What if you had some help writing your book: a collaborator to transcribe your ideas, do the grunt work of researching huge amounts of material, bounce ideas off, give editorial feedback and even provide their own contributions in the form of a dialogue? And what if that collaborator was available without pay 24/7, had no ego or hangups, and demanded no intellectual property rights? Sounds too good to be true, right?
Meet Aimé, or to give her her full name, AI + Me. When Chris Duffey decided to write a book on AI, he quickly realised that it made sense to develop an AI co-author to help him write a better book, more quickly.
And that's the premise of Superhuman Innovation: with AI support, humans can be and do so much more. A fascinating conversation about humans, machine, and the nature of writing with one of the world's most prominent creative technologists.
A few of the stand-out moments from the last few Extraordinary Business Book Club episodes - this week we're asking.... why? Why write a book, when it's so damn hard?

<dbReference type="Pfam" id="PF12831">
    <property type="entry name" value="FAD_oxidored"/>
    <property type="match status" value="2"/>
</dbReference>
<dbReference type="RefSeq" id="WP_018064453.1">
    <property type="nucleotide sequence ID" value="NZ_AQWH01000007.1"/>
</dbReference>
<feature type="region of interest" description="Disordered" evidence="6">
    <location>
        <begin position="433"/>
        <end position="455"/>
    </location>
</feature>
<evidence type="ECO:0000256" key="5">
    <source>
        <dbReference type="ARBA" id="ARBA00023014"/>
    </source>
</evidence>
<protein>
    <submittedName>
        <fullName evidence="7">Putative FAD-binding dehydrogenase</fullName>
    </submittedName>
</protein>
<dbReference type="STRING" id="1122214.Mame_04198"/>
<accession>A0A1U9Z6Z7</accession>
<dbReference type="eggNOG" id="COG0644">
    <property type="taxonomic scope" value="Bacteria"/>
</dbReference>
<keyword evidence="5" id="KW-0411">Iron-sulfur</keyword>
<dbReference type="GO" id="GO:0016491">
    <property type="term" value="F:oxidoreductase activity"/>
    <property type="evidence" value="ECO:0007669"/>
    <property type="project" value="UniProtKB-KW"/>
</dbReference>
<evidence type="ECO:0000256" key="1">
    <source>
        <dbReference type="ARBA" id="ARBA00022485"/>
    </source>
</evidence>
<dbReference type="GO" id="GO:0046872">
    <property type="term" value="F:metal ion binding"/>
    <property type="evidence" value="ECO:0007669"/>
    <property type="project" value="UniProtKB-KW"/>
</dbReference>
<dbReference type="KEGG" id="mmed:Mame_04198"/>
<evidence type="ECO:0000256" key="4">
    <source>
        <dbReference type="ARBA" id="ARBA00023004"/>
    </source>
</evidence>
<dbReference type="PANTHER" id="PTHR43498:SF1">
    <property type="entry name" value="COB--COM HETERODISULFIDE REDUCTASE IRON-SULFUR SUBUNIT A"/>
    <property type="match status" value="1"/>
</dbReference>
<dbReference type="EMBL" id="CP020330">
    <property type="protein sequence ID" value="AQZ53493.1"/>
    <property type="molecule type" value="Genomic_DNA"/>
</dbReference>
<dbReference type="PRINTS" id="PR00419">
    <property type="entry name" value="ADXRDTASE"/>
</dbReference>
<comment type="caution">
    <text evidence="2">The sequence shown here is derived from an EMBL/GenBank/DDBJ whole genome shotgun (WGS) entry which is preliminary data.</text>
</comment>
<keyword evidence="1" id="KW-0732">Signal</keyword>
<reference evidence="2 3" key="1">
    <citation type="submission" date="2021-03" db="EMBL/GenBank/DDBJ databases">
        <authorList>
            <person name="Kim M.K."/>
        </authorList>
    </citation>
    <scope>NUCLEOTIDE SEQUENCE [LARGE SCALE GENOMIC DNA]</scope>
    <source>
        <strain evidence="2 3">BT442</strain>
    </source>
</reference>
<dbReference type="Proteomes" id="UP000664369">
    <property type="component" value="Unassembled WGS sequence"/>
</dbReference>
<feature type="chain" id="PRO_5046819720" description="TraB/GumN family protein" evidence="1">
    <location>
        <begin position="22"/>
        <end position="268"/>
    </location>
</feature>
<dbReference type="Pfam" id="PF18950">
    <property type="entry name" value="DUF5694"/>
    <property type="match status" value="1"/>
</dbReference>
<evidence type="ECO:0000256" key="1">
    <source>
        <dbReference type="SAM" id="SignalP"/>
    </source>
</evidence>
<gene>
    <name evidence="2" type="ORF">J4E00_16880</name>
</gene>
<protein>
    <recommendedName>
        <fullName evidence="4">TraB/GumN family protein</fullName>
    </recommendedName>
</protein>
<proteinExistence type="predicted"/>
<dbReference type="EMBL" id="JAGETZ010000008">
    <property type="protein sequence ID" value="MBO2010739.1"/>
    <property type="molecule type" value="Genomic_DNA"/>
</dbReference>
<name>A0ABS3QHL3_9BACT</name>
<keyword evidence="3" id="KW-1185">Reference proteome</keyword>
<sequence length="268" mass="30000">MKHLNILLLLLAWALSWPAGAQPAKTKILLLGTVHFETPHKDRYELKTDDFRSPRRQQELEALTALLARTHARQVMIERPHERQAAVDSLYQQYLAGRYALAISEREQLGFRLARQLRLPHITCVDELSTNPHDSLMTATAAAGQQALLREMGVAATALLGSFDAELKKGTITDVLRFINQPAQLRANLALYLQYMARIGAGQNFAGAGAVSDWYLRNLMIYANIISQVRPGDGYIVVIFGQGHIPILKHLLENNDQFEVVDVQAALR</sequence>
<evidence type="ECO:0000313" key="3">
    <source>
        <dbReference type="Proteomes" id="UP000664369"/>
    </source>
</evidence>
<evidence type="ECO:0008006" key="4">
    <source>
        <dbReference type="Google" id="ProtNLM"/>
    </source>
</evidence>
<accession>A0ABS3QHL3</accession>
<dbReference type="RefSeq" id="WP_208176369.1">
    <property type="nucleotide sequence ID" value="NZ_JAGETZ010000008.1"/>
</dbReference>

'Improv is always, "Let's just start something now. We don't know where it's going to go, but we'll start now. Whatever tools, whatever cast we have." That's what writing should be as well.'
Neil Mullarkey, founder of the Comedy Store Players and long-time sketch buddy of Mike Myers, is on a mission to bring the joy, playfulness and co-creativity of improv into organisations around the world.
We talk about his astonishing career, the power of improv in a VUCA world, and how the principles that allow improv performers to create something from nothing apply to facing down the blank page.
Quite simply, this is top-quality listening.
Think you're in a profession that doesn't lend itself to writing a book? Della Hudson trained as a chemist and is now an accountant, but her book The Numbers Business: How to build a successful cloud accountancy practice was a winner at this year's Business Book Awards. And even she, one of the world's clearest thinkers, recommends writing a book as an exercise in clarity and an investment in your intellectual property assets:
'It's a nice way to structure your thoughts. Just to think clearly because you're structuring them for your readers. But you're also structuring all that information to be used in a number of different ways in future.'